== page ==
ENDANGERED SPECIES
Status: State Rare

SHORT-HORNED LIZARD
(Phrynosoma douglasii)

Description

The name "Phrynosoma " means "toad body." In common language the short-horned lizard and its relatives are referred to as "horned toads" even though these animals are really reptiles, not amphibians. The only "horned toad" in South Dakota, the
short-horned lizard, is easily identified by its wide, flat body with the back and rear of its head covered with short spines. It
has a reddish head and brownish to gray body color with two rows of dark blotches down its back. Adults reach 5 inches
(12.7 cm) in length. 

Distribution

Known throughout most of the high, arid plains from Kansas to Canada and into the adjacent eastern Rocky Mountains, the
short-horned lizard is found in the western South Dakota counties of Butte, Fall River, Harding, Meade, Perkins, and
Shannon. Previously, the species was reported from Pennington County, but there are no recent records. Most of the Badlands National Park provides ideal habitat for this species but the only current records from there are in Shannon County.
Further research is needed to determine its current status and distribution.

Natural History

Tolerant of the cold of the northern Great Plains and the higher mountain elevations, the short-horned lizard prefers open, flat
areas where it forages for ants, grasshoppers, and other small invertebrates . Its well-camouflaged coloration make it an
effective predator. The lizard hunts during the day from late spring to fall, when cold temperatures force it to burrow under
ground or seek refuge in rodent burrows. Horned lizards have excellent eye sight and rely on movement to detect prey; they
pay no attention to stationary objects. While stalking moving prey, horned lizards twitch their tail, much as a cat does when
watching birds. Before striking, they watch their prey with their heads cocked to one side. With a flick of a tongue and the
snapping of jaws the prey is captured. Ants are their most common prey.

Theses lizards can survive in areas with little water since their nitrogen wastes are excreted as uric acid, the most
water-conserving form of waste. Their habit of burying in soil during hot, dry spells also aids in water retention.

At two years of age, the females reach sexual maturity and give birth to an average of 14 to 17 young. The short-horned
lizard is an ovoviviparous species, that is, the females produce eggs but fertilization is internal and the eggs develop within
the female.

As with most of its horned lizard relatives, the short-horned lizard exhibits the ability to eject blood from the corner of its
eyes when handled roughly. Some authorities think this may repel predators, while others feel it serves to regulate body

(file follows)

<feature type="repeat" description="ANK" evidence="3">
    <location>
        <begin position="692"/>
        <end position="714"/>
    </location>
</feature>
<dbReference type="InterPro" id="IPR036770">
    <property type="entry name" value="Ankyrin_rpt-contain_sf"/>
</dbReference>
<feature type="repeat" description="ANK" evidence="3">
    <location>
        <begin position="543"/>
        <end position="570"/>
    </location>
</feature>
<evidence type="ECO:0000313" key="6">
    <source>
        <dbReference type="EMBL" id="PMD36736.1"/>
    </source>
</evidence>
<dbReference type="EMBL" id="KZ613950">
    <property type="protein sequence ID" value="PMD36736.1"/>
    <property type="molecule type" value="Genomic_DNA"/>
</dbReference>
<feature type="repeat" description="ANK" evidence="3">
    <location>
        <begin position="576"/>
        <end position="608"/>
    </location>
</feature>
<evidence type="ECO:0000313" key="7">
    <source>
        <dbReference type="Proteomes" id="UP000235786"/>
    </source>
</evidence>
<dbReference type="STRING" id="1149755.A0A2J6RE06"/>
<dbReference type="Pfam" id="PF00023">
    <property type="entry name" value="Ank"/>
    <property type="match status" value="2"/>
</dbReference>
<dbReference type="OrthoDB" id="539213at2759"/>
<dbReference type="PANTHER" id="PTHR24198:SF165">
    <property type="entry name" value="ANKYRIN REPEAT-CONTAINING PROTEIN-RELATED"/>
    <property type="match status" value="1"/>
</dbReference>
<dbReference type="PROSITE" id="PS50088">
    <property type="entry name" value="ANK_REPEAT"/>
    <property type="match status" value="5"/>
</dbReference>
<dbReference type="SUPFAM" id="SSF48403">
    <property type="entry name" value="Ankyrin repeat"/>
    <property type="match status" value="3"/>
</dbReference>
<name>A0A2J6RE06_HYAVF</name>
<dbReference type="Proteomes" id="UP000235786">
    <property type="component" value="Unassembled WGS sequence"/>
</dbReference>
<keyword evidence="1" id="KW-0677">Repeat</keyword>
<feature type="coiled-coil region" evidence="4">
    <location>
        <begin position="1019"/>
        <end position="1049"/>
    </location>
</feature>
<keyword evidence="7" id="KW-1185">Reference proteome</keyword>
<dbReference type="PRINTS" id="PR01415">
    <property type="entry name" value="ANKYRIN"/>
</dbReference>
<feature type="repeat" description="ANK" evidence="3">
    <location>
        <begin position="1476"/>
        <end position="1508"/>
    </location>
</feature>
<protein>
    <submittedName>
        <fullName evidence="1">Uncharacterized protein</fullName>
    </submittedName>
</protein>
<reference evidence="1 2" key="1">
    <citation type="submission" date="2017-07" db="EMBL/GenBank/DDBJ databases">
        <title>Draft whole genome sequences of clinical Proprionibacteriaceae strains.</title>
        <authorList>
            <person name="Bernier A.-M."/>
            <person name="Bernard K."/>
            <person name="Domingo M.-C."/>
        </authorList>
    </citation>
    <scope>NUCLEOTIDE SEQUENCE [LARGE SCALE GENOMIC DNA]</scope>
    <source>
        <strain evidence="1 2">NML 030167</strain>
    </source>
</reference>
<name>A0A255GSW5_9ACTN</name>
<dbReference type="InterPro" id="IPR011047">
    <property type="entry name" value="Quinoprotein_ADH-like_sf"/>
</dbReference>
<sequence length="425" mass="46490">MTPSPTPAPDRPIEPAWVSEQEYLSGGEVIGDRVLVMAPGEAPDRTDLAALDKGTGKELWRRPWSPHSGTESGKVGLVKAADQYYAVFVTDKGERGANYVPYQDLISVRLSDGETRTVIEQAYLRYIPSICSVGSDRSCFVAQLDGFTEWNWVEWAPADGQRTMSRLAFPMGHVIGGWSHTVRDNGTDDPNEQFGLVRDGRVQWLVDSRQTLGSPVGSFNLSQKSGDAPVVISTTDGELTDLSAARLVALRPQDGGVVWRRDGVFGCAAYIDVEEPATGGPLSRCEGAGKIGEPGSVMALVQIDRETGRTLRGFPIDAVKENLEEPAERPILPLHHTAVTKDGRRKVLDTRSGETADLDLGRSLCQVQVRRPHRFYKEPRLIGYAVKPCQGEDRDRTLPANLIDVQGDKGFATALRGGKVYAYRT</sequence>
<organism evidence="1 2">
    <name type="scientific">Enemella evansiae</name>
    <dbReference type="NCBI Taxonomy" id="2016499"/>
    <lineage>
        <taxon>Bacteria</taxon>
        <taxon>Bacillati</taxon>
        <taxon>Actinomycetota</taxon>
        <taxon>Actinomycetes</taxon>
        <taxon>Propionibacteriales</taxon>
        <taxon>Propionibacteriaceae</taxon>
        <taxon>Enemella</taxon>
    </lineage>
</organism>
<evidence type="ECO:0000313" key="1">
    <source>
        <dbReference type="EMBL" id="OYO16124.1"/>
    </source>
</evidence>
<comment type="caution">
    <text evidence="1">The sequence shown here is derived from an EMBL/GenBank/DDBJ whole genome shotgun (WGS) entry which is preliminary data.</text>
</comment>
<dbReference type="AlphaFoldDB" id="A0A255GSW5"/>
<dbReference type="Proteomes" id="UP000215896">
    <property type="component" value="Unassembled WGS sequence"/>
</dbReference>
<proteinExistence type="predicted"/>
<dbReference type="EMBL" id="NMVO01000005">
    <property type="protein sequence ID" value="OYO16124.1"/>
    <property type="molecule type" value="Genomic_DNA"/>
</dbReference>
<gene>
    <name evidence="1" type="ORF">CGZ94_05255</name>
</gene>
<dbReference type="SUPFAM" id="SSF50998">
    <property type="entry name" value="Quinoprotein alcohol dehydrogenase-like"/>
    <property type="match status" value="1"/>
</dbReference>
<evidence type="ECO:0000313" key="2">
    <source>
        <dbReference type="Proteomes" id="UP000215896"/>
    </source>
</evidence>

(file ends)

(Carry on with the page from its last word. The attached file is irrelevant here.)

temperature in some manner. Whatever the case, it startles people to see blood mysteriously appear and it probably has
helped some lizards escape.

Significance

The short-horned lizard has played an important role in the food chain of the northern Great Plains and shortgrass prairies.
This lizard contributes to a healthy, biologically diverse ecosystem by preying on a wide range of invertebrates and, in turn,
becoming a food source for larger predators, such as hawks and snakes.

Conservation Measures

The short-horned lizard is listed as rare in South Dakota and, as such, is protected from collection, capture, and disturbance.
Population numbers are monitored and habitats protected through the South Dakota Natural Heritage Program. Threats
include the loss of habitat to development and agriculture, the loss of prey species from agricultural practices, and human
exploitation.

Glossary

Invertebrates - animals without a backbone, such as worms and insects.
Ovoviviparous - a reproductive behavior in which females produce eggs that develop within the female.
Uric acid - the driest form of waste that is produced by kidneys of vertebrates.

References and Selected Resources For Teachers


Baxter, G.T. and M.D. Stone. 1980. Amphibians and Reptiles of Wyoming. Wyoming Game and Fish Department.
Milne, Lorus J. and Margery J. Milne, 1950. Notes on the behavior of horned toads. American Midland Naturalist, 44(3) p.
720-733.
Reeve, W.L. 1952 Taxonomy and distribution of the horned lizards genus Phrynosoma . University Kansas Sci. Bull.,
34(14):817-960.
Smith, Hobart M. 1956. Handbook of Amphibians and Reptiles of Kansas. Miscellaneous Pub. No. 9. University of Kansas,
Museum of Natural History.
Stebbins, Robert C. 1966 A Field Guide to Western Reptiles and Amphibians. Houghton Mifflin Co. Boston, MA.

Written by:
Dr. Erika Tallman, Northern State University, Aberdeen, SD. 1996.

Photograph by:
Steve Thompson, South Dakota Department Game, Fish and Parks, Pierre, SD.

Reviewed by:
Steve Thompson, South Dakota Department of Game, Fish and Parks, Pierre, SD.

Publication of the Short-horned Lizard fact sheet was funded by the South Dakota Department of Game, Fish, and Parks,
Division of Wildlife, Pierre, SD.